5. “My thought on all this was to argue Brad’s point of Blame Owners/Leaders. Yes, I want change, and it will happen. I’m just not sure the best way to get there. I’m not saying Rob’s answer doesn’t have merit, or should be considered. I say the problem is bigger than a single, fast answer.”

      And my point is simply that you as a brokerage cannot have a single fast answer or multiple slow answers if you don’t control your people. You don’t control your people, hence, none of this other stuff matters. You can’t solve the problem without solving for that lack of control first.

      -rsh

    • Greg all good points. Appreciate your perspective.

      Regarding my initial comments, they may not apply to your brokerage/team, but they certainly apply to many (if not most) brokerages and teams. There are Realtors who pride themselves on upskilling and continuing education, and there are Realtors who get in the middle and outsource most of the job to a salaried employee. It’s a case-by-case problem that doesn’t lend itself to gross generalization.

      That said, here’s a good thought experiment for the 1099 vs. W-2 debate. In every market, there will be at least a few high-performing teams who pride themselves on their “high staff-to-agent ratio”. Imagine that:

      A.) Half the Realtors left the company, or…
      B.) Half the employees left the company?

      Which scenario would have the greatest immediate impact to the operational efficiency of the company?

    • “I’d like to see the ICA rules/laws changed to allow a managing broker to mandate more training.”

      If you want to treat agents like W-2s then pay them like W-2s (which means then agents have employment rights). Can’t have your cake and eat it too.

  3. I was ROFL-ing hearing your Dabo Swinney reference, because YES! that’s exactly what it’s like trying to tell IC agents what they should do. Having been a broker/owner of a medium sized company I agree completely with Greg Fox’s original embedded comment that the failure often isn’t in leadership – it’s in the fact that ICs cannot be forced into anything. Regardless of how amazing the tech, 10-20% max is the max adoption rate of almost anything. And Rob, you’re right that without the ability to control–as employers can do to employees but brokers cannot to do IC agents–there can be no real strategy.. at least the fully integrated way that companies built atop employees can do.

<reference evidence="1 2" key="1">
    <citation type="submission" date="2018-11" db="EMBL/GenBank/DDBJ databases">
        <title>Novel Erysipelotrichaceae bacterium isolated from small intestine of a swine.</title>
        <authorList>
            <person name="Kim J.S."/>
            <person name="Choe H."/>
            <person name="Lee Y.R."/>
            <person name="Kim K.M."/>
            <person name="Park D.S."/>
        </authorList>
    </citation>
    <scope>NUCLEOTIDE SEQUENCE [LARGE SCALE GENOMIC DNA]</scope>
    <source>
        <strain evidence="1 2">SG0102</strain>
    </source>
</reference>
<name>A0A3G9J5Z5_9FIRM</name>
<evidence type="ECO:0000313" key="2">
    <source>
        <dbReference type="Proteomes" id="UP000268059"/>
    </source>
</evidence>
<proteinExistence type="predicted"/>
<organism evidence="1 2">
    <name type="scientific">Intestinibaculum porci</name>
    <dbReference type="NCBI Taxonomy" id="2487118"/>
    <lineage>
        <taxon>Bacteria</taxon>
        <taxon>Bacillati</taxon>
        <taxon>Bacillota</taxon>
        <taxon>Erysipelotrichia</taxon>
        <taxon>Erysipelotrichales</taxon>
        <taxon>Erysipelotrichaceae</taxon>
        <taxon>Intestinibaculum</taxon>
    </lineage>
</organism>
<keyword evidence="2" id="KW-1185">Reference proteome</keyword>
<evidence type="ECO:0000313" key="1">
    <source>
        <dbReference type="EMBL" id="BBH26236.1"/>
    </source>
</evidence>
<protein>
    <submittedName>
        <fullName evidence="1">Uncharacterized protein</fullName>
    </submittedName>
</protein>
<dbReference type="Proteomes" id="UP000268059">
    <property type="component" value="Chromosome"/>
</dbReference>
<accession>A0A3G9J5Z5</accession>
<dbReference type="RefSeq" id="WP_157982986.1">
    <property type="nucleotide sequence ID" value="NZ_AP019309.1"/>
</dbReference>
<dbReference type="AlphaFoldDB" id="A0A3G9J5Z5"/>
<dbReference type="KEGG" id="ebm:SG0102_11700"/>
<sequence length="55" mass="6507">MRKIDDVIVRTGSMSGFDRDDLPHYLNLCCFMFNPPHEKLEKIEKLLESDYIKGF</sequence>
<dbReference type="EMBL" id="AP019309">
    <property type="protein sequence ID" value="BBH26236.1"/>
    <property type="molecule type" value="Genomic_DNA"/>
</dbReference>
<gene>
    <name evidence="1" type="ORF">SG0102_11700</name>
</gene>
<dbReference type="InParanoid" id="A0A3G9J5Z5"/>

I’m also one of those who did download your The Future of Brokerage whitepaper, and have referred to it dozens of times since. I am convinced it is the best model for the consumer, the firm, and even the employee-agent!

    Why are not more brokers doing this, you ask? Why, for the same reason you’ve already identified–WE CAN’T MAKE THEM DO IT!

    I promise this is not circular reasoning. I would venture that for 75-80% of agents, the most highly valued trait of our business is the very fact that they are ICs. Sure, we *say* it’s because we love helping people, or serving others, or just love everything about homes and decor and real estate like on HGTV. But for the majority of agents, the REAL draw is the flexibility and the independence. Only in real estate can you be your own boss, we say. In real estate you have true freedom! You are your own business owner, a real entrepreneur! These are the things we say to draw people in, and that’s what they value. In a word, that’s WHY they’re here.

    If a broker were to announce that all IC agents must convert to an employee or be let go, I’d guess that 98% of all the agents would transfer their license elsewhere within a week. Thus, you should not only not be surprised that it hasn’t happened, you should never expect that any broker of any significant size will ever do this. To do so would effectively be to close the company.

    This doesn’t mean I don’t think it is possible; it just won’t be existing brokerages that convert over to that model. I think the best, most likely way it occurs is within a very small team that is still able to convert their 2-5 team members over to an employee model.

    • Drop me a line, Aaron, if you’d like some help but here’s my take:

      “Only in real estate can you be your own boss, we say. In real estate you have true freedom! You are your own business owner, a real entrepreneur! These are the things we say to draw people in, and that’s what they value. In a word, that’s WHY they’re here.”

      This is entirely true… but then, if you are a real entrepreneur, a real business owner, then you have to generate your own business and enough to feed not only yourself, but others as well. Those people become equity partners, and are business owners.

      Everybody else who can’t generate enough business can either become an employee of the business owners, or get out. What do you lose as a brokerage if some agent who does a deal a year leave? 20% of some small GCI? Let it go.